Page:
Nationals season-ticket holder Barb Angelino, 57, of Boyds agreed on both counts.

"Yes, most of the people in my social circle know that MASN is majority-owned by the Orioles and harbor intense resentment toward Peter Angelos," said Angelino. "I think MASN does a great job of covering the Nats."

"The camera work is excellent," said John Mansell, president of a Washington-area sports and media consulting firm. "Both MASN1 and MASN2 tend to have 'homer' tendencies, and I don't mean that in a derogatory way."

In addition to its stadium sets, MASN leases space in Hunt Valley. There, each team's broadcasters maintain separate-but-equal studios and control rooms used for pre- and postgame shows when the clubs are on the road.

The logistics can get complicated. Ray Knight, a former Orioles player who co-hosts the Nationals' pregame and postgame shows, commutes more than 50 miles from his Montgomery County home with fellow broadcaster Johnny Holliday when the shows originate in Hunt Valley.

"Johnny and I go together because it's a hike, especially at 3 in the morning" following a West Coast game, Knight said.

The Orioles and the Nationals will meet in six games this season. Since the clubs are television partners, Angelos said of the Nationals in 2010, "the better they do, the more interest it generates."

His remark generated debate among Orioles fans on whether it was acceptable to root for both clubs.

John Angelos, the owner's son and MASN's president and CEO, was diplomatic when asked last week if he pulls for the Nats when they're not playing Baltimore.

"I'm a baseball fan. I want to see baseball continue to grow," the younger Angelos said. "I would have liked if the Orioles and Nationals went further and went to the World Series. It was a good year for both teams, and that's awesome."

For years, when the two teams played each other, Orioles and Nationals announcers shared the broadcast booth. That changed last year because MASN decided fans wanted to hear their own teams' commentary. The network now stages two separate broadcasts when the teams meet.

MASN, which has about 35 full-time employees, is available in more than 5 million households from Pennsylvania into North Carolina.

The network was created from strife. In 2005, Major League Baseball owned the Montreal Expos and wanted to move the club to Washington, where it would fetch a lucrative sale price. But first, baseball officials needed to negotiate with Peter Angelos, who had threatened litigation over another team entering what was considered the Orioles' market.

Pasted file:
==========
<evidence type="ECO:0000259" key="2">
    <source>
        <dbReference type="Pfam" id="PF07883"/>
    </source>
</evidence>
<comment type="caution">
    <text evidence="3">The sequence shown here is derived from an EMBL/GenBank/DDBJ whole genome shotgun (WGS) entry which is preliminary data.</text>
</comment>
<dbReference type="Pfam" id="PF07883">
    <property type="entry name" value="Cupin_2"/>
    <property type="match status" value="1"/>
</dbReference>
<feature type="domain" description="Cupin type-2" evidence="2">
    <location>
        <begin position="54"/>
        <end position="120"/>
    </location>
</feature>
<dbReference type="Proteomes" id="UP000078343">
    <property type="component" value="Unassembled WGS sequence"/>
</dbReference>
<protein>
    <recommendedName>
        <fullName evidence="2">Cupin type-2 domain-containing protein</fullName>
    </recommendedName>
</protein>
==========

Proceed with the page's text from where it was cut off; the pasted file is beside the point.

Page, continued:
To mollify Angelos, Major League Baseball gave the Orioles a large ownership stake in MASN and a proportionately larger share of the profits after the team argued that the Nationals would deprive Baltimore of a third of its market.

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Fans could not access both teams' games on MASN until 2007. Comcast SportsNet had broadcast rights to the Orioles through the 2006 season, and Comcast Cable initially said MASN was charging too much to carry the new network.

The TV rights fee dispute arose in 2012. The agreement creating MASN called for the teams' fees to be reset every five years to reflect fair-market value. When the clubs could not agree on the reset amount, the matter moved to a baseball arbitration panel.

MASN contends that the panel was improperly influenced by Major League Baseball and applied the wrong standards in deciding that the Nationals should receive about $60 million per year. Since MASN now pays $40 million annually, the network would owe the Washington team about $20 million a year, an amount it says would hobble the network. Both teams say MASN proceeds are critical to their ability to sign top players.

The case ended up in New York Supreme Court, where MASN won a ruling in August temporarily blocking the panel's decision.

Final arguments in the case are scheduled for May 18. The Nationals declined to comment for this article while the case is pending.

The case "doesn't affect what we do on the air. It's in the back of our minds," Carpenter said. "It's a unique situation. The Cubs are closer to the White Sox, the Mets are closer to the Yankees. The A's and Giants, Angels and Dodgers — they're all closer to each other than we are here. But they're not two separate, unique markets."